Over the past few weeks, my beautiful island, Mauritius, has been in an uproar. A bulk carrier ran aground on our coral reefs and spilled tons of fuel in our lagoon. Like every true Mauritian, I was angry and frustrated about this disaster and even more furious when I heard about the dead dolphins around the area affected by the oil spill. I could feel rage flaring up, and I thought, “what should I do with that emotion?” “Should I let it run wild?” In a split-second, I had to decide whether to keep that anger burning or not.
Feeding that anger would mean that I indulge in disappointment, resentment, fear, sorrow, and many more. It is letting my heart be submerged by these negative emotions and become clouded. As a result, I will think and talk negatively. I will complain and blame. Matthew 12:34 says that out of the abundance of the heart, the mouth speaks. Sadly, it also opens the door for the enemy to come and tear me down mentally, emotionally, and physically.
Stopping that anger would imply that I recognize it but refuse to yield to the flow of negative emotions popping up, try to understand and explain it. Eventually, I would need to take steps to overcome it.
First of all, I turn to God and share with Him all my frustrations and distress because I know that He understands and cares for me. I ask Him to help me let go of all gloomy feelings that surface in exchange for His peace because God is not the author of confusion but of peace. (1 Corinthians 14:33)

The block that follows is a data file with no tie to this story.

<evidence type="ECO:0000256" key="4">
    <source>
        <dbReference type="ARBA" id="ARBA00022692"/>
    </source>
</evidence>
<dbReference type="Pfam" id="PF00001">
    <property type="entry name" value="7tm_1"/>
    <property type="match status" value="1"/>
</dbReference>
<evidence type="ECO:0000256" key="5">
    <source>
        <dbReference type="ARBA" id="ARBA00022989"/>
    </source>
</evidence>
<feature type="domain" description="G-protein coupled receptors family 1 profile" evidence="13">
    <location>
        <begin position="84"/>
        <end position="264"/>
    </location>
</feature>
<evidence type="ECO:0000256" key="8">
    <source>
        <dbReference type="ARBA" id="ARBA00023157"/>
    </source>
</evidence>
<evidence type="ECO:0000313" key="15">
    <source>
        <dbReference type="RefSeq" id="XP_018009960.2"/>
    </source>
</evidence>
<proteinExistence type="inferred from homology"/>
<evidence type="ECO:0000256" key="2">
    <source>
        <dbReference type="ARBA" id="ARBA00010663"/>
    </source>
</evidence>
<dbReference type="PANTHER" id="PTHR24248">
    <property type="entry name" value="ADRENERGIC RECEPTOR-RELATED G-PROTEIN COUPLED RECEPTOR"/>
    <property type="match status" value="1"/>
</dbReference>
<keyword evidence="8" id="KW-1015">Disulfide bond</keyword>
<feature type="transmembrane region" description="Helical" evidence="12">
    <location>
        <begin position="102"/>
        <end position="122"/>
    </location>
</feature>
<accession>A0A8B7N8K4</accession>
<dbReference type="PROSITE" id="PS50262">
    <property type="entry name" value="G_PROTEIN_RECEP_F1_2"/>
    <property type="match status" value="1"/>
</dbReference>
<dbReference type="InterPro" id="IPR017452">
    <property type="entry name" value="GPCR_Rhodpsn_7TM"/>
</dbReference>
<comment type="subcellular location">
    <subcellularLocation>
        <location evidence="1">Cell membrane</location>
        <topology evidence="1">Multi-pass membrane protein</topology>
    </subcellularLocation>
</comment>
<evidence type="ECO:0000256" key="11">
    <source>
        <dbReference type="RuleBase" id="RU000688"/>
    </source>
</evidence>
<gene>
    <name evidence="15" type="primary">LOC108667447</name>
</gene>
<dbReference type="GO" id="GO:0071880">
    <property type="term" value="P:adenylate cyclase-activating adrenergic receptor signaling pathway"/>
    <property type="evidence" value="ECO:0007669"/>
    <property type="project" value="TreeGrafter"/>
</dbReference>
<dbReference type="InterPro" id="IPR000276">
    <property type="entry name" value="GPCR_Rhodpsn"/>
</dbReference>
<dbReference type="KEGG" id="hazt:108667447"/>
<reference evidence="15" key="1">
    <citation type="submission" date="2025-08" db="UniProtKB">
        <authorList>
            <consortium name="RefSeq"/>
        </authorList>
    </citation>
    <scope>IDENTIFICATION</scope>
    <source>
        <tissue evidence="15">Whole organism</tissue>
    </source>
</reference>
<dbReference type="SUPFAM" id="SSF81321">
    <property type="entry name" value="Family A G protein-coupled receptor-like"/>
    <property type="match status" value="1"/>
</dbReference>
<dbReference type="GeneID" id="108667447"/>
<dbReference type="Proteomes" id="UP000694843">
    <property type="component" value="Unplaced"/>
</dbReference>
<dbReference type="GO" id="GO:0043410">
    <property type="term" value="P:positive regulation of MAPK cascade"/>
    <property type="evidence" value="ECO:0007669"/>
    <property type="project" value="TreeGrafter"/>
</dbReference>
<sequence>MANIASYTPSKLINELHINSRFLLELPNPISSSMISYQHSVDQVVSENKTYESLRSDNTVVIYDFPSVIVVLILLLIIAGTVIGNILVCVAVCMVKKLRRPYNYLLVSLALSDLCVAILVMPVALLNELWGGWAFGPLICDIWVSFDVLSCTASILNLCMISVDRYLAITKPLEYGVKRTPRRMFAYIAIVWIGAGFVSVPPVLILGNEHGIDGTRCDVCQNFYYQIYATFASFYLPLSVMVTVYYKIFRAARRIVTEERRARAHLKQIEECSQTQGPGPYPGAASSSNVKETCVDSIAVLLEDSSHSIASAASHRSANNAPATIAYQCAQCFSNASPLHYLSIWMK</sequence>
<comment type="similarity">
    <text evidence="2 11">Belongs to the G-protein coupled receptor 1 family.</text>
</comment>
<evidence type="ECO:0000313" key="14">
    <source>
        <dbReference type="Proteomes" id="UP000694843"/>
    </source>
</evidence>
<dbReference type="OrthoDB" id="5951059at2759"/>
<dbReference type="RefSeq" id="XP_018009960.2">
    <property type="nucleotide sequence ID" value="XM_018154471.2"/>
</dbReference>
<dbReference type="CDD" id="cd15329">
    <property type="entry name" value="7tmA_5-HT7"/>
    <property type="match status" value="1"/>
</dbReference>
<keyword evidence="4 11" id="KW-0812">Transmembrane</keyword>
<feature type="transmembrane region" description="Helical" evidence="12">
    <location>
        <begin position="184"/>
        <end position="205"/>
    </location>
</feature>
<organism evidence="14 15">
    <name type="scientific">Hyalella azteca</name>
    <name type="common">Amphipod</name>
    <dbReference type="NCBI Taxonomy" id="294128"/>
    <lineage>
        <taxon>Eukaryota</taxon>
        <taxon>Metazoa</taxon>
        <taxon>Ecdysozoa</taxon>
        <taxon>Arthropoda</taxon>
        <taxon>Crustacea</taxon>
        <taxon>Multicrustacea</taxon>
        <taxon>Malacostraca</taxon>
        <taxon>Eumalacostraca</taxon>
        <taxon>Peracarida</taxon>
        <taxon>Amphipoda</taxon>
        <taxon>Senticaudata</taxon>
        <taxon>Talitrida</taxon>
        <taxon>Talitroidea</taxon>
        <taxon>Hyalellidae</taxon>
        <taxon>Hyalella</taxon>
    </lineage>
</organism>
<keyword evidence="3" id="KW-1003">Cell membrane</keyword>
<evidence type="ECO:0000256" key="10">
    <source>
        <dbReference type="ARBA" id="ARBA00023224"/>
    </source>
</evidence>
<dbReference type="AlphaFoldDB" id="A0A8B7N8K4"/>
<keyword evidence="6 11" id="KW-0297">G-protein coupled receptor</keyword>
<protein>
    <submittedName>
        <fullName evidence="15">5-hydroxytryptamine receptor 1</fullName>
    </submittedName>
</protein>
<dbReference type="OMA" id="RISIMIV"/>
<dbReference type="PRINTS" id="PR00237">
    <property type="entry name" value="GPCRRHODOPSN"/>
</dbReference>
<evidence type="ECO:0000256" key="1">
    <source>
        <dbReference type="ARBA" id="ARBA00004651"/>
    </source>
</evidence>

I pray about the situation and ask God for wisdom and discernment in finding a solution. I trust Him for the outcome.
I also change my thoughts. Rather than dwelling on the injustice, I choose to find something to be grateful for and readjust my focus.
If I feel the need to do something, I go to the gym to sweat it out on the treadmill.
I can talk to someone I trust to help me see clearly through my emotions and understand better.
I choose to forgive the person(s) involved and trust God to be my defender. (Romans 12:19)
Undoubtedly, it is challenging to control our anger when things happen unexpectedly in our daily lives. But doing our best to manage it in a healthy way will help in guarding our heart against any harm as from it flow the springs of life. (Proverbs 4:23)
If, as a woman, you are struggling with anger, I’d love to connect with you. Book a free discovery session (Cindy@anewforpurpose.com) to find out how working with a coach can help you understand and manage it better.